Social media posts showing what appeared to be an explosion caused some residents in Gangneung to panic.
South Korea’s military has apologised after a failed missile launch during a joint drill with the United States sparked alarm among residents in the coastal city of Gangneung.
They reported hearing an explosion and seeing a fire overnight.
But the military, which has said there were no casualties, didn’t acknowledge the incident until seven hours later.
The launch was in response to North Korea firing a missile over Japan early on Tuesday.
This is the first time Pyongyang has flow a missile over Japan since 2017 – and it prompted a show of force from the US, Japan and South Korea who conducted military drills. Seoul and Washington also fired a volley of missiles into the East Sea – also known as the Sea of Japan – between the Korean peninsula and Japan.
The South Korean military later confirmed that one of their missiles failed soon after it was launched and crashed – this was separate to the ones launched with the US.
The military also said that the Hyunmoo-2 missile carried a warhead but that it did not explode, and apologised for causing worry.
Residents in Gangneung said they saw a bright flash and heard an explosion at around 01:00 on Wednesday (16:00 GMT Tuesday).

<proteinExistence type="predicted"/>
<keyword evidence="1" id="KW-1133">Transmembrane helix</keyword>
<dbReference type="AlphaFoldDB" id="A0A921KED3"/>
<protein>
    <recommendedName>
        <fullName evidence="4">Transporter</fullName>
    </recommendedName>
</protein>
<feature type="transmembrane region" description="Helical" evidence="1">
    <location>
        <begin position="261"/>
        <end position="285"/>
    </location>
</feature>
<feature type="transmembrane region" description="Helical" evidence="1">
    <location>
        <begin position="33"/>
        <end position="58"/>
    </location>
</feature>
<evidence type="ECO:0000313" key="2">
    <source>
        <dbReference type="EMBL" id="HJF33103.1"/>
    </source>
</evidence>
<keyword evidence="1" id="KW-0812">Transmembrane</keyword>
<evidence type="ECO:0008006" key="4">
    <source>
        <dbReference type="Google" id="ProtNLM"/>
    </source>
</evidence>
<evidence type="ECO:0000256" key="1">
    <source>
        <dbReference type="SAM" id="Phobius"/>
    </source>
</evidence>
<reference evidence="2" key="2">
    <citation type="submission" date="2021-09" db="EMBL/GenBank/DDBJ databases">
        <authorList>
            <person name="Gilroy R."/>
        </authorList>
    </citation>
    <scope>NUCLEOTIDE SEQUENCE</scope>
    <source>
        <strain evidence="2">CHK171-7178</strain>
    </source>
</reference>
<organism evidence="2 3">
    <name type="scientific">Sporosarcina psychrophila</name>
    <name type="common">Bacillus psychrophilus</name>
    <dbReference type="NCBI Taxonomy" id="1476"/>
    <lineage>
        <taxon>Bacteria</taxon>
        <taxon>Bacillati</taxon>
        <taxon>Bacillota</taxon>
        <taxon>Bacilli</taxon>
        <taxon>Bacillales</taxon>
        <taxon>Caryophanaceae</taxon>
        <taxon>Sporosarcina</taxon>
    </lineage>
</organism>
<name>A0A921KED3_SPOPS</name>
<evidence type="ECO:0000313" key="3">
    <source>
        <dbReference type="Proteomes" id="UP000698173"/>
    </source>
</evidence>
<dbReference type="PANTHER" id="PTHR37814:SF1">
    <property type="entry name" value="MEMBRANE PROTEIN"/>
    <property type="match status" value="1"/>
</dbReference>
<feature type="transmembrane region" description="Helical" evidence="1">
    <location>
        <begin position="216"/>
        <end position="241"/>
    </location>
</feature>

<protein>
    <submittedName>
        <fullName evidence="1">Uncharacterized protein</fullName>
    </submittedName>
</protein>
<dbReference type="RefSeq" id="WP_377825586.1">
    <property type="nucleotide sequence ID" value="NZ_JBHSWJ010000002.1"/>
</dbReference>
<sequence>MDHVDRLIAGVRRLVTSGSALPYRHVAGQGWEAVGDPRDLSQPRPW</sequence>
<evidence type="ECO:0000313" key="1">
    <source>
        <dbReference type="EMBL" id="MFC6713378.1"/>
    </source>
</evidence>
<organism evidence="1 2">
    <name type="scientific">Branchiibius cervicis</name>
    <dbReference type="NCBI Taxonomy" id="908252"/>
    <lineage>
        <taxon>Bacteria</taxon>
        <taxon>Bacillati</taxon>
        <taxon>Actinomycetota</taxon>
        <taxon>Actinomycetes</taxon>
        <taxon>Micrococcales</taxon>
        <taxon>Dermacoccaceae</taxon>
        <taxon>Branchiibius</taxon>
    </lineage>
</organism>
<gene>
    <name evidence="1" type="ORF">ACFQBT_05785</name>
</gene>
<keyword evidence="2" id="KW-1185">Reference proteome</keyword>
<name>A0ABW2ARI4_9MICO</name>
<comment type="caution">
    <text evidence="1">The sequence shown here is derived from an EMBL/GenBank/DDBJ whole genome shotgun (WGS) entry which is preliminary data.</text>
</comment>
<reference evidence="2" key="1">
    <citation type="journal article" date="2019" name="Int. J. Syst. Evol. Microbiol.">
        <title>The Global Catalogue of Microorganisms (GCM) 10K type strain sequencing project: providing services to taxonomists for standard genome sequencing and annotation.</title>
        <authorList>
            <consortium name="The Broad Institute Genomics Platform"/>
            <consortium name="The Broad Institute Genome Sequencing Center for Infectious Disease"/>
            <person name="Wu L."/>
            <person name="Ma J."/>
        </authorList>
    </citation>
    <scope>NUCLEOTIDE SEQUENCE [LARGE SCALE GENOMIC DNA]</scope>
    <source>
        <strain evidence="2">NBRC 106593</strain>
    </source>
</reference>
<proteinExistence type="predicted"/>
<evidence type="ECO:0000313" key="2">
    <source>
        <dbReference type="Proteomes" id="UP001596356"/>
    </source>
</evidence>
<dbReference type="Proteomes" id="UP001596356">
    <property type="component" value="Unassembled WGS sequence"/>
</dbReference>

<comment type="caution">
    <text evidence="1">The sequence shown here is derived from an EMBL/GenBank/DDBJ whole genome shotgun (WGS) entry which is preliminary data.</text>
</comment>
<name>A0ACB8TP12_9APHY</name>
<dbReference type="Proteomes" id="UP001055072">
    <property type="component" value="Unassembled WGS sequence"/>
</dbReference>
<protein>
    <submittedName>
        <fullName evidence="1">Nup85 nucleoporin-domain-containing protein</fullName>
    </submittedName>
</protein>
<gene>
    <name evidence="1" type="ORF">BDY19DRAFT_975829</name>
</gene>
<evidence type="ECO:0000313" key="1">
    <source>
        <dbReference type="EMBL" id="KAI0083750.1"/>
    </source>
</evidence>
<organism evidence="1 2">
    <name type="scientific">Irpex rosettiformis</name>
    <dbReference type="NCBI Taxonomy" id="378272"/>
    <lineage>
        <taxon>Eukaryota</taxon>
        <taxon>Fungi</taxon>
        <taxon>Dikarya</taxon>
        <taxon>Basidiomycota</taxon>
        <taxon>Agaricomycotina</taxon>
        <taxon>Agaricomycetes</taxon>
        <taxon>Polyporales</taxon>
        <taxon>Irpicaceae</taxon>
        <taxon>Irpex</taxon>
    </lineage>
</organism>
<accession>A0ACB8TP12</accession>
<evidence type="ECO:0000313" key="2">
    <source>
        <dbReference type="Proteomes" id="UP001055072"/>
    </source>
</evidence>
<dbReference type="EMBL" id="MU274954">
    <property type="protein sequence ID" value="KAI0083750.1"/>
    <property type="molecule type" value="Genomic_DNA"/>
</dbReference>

They were left in the dark for hours, and many of them posted on social media wondering what had happened, while sharing photos and videos of the incident. The footage showed what appeared to be a brightly burning fire, with smoke rising from a distance.
“I cant sleep because I feel anxious [after hearing] the explosion,” said one user, according to news site Kang Won Ilbo. Another wondered if a plane had crashed.
An explosion near Gangneung last night caused a social media storm in South Korea. Zero media reports or emergency alerts, raising suspicions of a cover up, a jet crash, or a missile launch.
It turns out it was the latter, gone very wrong.pic.twitter.com/AjT6dHPcYL— Raphael Rashid (@koryodynasty)
North Korea’s missile launch on Tuesday was the fifth carried out by Pyongyang in a week. Many of its missile tests are conducted on a flight path that reaches a high altitude, avoiding flights over its neighbours.
But firing over or past Japan allows North Korean scientists to test missiles under circumstances “that are more representative of the conditions they’d endure in real-world use”, analyst Ankit Panda told news agency Reuters.
In September, North Korea passed a law declaring itself to be a nuclear weapons state, with leader Kim Jong-un ruling out the possibility of talks on denuclearisation.